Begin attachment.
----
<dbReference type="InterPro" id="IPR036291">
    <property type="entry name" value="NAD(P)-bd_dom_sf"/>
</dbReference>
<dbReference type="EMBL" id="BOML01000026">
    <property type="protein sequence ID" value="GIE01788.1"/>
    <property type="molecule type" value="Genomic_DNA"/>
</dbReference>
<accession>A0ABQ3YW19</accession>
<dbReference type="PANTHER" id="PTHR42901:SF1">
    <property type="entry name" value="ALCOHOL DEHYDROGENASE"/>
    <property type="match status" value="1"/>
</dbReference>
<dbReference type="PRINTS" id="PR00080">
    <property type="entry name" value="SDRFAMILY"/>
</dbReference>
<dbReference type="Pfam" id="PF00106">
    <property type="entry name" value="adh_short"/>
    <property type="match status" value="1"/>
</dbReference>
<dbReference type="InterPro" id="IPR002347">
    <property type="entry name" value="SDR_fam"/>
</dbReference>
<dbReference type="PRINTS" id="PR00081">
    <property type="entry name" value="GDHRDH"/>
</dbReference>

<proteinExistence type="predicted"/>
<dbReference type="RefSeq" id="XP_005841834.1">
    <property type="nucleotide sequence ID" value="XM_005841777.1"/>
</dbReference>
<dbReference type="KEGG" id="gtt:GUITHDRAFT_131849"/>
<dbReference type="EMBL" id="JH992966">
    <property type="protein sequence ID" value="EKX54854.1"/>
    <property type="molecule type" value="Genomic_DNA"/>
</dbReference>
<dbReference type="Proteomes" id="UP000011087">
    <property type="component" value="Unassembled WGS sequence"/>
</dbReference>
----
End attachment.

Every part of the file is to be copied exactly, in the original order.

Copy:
<dbReference type="InterPro" id="IPR036291">
    <property type="entry name" value="NAD(P)-bd_dom_sf"/>
</dbReference>
<dbReference type="EMBL" id="BOML01000026">
    <property type="protein sequence ID" value="GIE01788.1"/>
    <property type="molecule type" value="Genomic_DNA"/>
</dbReference>
<accession>A0ABQ3YW19</accession>
<dbReference type="PANTHER" id="PTHR42901:SF1">
    <property type="entry name" value="ALCOHOL DEHYDROGENASE"/>
    <property type="match status" value="1"/>
</dbReference>
<dbReference type="PRINTS" id="PR00080">
    <property type="entry name" value="SDRFAMILY"/>
</dbReference>
<dbReference type="Pfam" id="PF00106">
    <property type="entry name" value="adh_short"/>
    <property type="match status" value="1"/>
</dbReference>
<dbReference type="InterPro" id="IPR002347">
    <property type="entry name" value="SDR_fam"/>
</dbReference>
<dbReference type="PRINTS" id="PR00081">
    <property type="entry name" value="GDHRDH"/>
</dbReference>

<proteinExistence type="predicted"/>
<dbReference type="RefSeq" id="XP_005841834.1">
    <property type="nucleotide sequence ID" value="XM_005841777.1"/>
</dbReference>
<dbReference type="KEGG" id="gtt:GUITHDRAFT_131849"/>
<dbReference type="EMBL" id="JH992966">
    <property type="protein sequence ID" value="EKX54854.1"/>
    <property type="molecule type" value="Genomic_DNA"/>
</dbReference>
<dbReference type="Proteomes" id="UP000011087">
    <property type="component" value="Unassembled WGS sequence"/>
</dbReference>